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After his undertaker father’s death laconic Greek mythology– reading Pavlov is approached by a member of the mysterious Hellfire Society an antireligious sect that among many rebellious and often salacious activities arranges secret burial for outcasts who have been denied last rites because of their religion or. Ahhh Rawi Hage He s just on another level This surpasses Cockroach as my favourite of his books caveat I ve never read Deniro s Game I loved the endless ways he created to approach death violence family sex hate dance in this book I like my books dark and my themes intricately explored and this is that And as dark as it is there is joy and insight too Rawi creates characters that you love and hate simultaneously characters you feel you know intimately one moment and yet are violently surprised by the next Complexity that both mirrors real life and transcends it Don t miss this if you re a fan of Rawi don t miss it if you ve never read him either

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Beirut Hellfire Society

E poetic originality” Boston Globe and “uncompromising vision” Colm Tóibín asks What after all can be preserved in the face of certain change and imminent death The answer is at once propulsive elegiac outrageous profane and transcendent and a profoundly moving meditation on what it means to live through war. Taking place in the midst of the Lebanese civil war in the late 70s Beirut Hellfire Society follows Pavlov the son of an undertaker After the sudden passing of his father Pavlov agrees to carry on his life s work helping an underground organization perform last rites for those denied proper burials because of their lifestyle sexuality or religion The story explores how people try to carry on in spite of the carnage around them and looks at the smaller violent feuds that arise in such an environmentI struggled a bit with Beirut Hellfire Society mainly because I was reading about soldiers and fighting and killing but I didn t seem to be feeling much of anything Rather than just assuming it was just a problem with me and my ability to empathize I realized early on that I could at least partially attribute my response to the writing Pavlov observes the terrors of war stolidly and this manner at least partially influences the way the reader experiences the story As well the imagery employed throughout came off far too light for the grisly things described a good example being long dead skeletons getting blown out of the ground by an errant bomb compared to frolicking dolphins So it seemed that the failure to evoke an emotional response stemmed from a failure of expressionBut then something changed I felt something Not something from the greater war but from the personal conflicts into which Pavlov entered This made me consider that Beirut Hellfire Society wasn t marred by a failure of expression that everything viewed as such had intent behind it What became clear upon re evaluation was what Hage wanted us to understand of living within a warzone that people become numb to the destruction in the effort to maintain some sort of normalcy within it It feels unreal like it can t touch you until you re hit with something that connects everything to you or those you love The triumph of the book is that the author doesn t just describe this but that he so effectively puts the reader in a similar mindset as he explores the ways his characters react when they get there when they truly feel the touch of the conflictJust keep in mind that if you give this book a try the subtle writing may make this some degree of inaccessible But stick with it if you do there s richness that can be found within the pages so long as you re able to be receptive to your emotions while you read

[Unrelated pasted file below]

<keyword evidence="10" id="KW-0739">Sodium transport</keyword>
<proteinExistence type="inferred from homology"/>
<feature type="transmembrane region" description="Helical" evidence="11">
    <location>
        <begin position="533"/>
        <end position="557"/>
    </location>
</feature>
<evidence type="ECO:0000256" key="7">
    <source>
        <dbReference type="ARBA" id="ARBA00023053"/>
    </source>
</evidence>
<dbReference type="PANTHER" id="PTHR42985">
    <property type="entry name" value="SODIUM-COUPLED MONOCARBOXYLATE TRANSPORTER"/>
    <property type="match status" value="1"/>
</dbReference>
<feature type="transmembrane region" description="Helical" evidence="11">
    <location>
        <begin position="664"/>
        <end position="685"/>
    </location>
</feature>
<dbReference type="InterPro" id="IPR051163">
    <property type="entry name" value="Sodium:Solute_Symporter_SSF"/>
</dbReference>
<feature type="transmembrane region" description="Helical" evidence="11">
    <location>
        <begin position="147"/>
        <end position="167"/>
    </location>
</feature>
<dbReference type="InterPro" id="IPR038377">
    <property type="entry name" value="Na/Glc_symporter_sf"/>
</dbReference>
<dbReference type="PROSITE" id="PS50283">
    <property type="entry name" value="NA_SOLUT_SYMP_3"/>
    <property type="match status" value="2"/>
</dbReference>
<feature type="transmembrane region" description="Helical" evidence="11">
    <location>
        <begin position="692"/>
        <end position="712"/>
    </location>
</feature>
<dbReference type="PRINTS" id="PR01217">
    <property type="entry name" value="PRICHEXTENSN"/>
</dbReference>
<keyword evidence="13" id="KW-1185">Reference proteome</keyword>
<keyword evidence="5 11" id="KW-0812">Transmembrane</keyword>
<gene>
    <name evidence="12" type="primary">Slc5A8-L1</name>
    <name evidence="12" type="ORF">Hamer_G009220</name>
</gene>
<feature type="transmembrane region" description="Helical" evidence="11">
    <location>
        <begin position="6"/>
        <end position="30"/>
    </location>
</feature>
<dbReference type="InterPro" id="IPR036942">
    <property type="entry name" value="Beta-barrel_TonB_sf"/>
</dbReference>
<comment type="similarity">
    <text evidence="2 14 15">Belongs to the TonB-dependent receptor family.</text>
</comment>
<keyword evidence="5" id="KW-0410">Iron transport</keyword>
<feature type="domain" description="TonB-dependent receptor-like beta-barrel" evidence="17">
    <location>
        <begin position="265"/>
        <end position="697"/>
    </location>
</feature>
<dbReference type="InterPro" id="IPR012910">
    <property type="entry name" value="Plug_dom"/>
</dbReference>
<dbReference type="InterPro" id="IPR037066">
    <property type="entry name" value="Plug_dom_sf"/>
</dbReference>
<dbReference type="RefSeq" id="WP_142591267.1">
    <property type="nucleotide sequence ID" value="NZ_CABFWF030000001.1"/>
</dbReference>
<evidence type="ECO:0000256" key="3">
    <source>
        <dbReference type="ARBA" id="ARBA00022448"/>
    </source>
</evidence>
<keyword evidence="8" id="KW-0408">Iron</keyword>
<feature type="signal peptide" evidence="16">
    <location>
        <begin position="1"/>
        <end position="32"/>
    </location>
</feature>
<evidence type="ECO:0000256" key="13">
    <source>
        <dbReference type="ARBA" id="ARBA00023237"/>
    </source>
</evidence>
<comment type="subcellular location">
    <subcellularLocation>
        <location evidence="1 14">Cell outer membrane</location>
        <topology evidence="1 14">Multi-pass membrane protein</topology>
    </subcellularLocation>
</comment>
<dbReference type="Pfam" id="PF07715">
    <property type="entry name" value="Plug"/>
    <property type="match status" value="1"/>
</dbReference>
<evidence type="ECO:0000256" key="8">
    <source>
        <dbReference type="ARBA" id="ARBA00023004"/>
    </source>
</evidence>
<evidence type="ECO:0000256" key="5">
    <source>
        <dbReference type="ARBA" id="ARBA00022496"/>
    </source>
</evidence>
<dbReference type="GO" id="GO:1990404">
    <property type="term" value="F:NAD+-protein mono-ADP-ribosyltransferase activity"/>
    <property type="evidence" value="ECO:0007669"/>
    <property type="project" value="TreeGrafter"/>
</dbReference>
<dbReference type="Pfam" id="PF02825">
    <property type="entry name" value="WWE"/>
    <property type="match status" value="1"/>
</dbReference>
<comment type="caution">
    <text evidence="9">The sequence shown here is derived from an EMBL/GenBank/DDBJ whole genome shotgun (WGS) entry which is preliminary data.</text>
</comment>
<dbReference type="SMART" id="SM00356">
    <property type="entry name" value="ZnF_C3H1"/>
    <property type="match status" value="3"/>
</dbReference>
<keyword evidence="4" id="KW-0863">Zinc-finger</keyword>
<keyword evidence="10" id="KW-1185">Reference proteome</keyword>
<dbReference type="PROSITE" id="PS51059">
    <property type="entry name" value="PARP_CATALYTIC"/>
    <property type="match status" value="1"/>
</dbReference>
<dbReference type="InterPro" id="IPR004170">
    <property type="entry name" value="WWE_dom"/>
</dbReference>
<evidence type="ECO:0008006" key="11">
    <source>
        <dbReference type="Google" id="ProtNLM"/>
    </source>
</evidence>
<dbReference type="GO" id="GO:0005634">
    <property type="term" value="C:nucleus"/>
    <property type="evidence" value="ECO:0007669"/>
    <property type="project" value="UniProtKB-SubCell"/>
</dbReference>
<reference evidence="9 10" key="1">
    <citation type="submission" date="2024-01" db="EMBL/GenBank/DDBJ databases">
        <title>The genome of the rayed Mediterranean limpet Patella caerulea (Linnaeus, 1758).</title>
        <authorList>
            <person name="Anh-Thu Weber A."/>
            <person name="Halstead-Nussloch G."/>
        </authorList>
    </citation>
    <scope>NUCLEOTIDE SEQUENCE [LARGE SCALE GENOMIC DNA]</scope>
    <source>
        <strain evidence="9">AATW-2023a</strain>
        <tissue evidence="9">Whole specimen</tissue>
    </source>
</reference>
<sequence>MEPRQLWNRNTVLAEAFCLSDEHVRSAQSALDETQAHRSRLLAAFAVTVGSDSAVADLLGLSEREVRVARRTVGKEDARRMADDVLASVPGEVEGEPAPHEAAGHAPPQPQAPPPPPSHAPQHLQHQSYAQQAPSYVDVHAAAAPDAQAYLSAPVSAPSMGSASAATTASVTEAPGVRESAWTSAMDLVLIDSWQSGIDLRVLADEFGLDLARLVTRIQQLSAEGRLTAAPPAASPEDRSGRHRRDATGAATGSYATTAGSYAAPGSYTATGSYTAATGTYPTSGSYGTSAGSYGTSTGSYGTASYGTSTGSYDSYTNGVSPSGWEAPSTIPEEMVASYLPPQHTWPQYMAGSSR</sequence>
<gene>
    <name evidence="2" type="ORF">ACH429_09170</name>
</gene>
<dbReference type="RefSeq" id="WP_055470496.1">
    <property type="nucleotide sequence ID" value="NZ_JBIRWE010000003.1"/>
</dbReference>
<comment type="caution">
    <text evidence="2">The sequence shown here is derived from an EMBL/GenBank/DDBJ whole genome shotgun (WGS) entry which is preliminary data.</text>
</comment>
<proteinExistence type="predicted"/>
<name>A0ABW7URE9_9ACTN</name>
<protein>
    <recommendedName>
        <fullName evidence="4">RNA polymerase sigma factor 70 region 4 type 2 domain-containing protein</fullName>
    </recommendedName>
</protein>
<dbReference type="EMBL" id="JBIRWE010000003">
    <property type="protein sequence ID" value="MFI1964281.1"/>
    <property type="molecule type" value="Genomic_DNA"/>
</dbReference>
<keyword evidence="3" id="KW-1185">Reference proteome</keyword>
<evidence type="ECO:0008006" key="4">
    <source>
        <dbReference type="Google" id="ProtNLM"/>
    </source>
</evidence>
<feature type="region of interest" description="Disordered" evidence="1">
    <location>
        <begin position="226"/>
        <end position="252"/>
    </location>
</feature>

Rawi Hage ß 4 Free read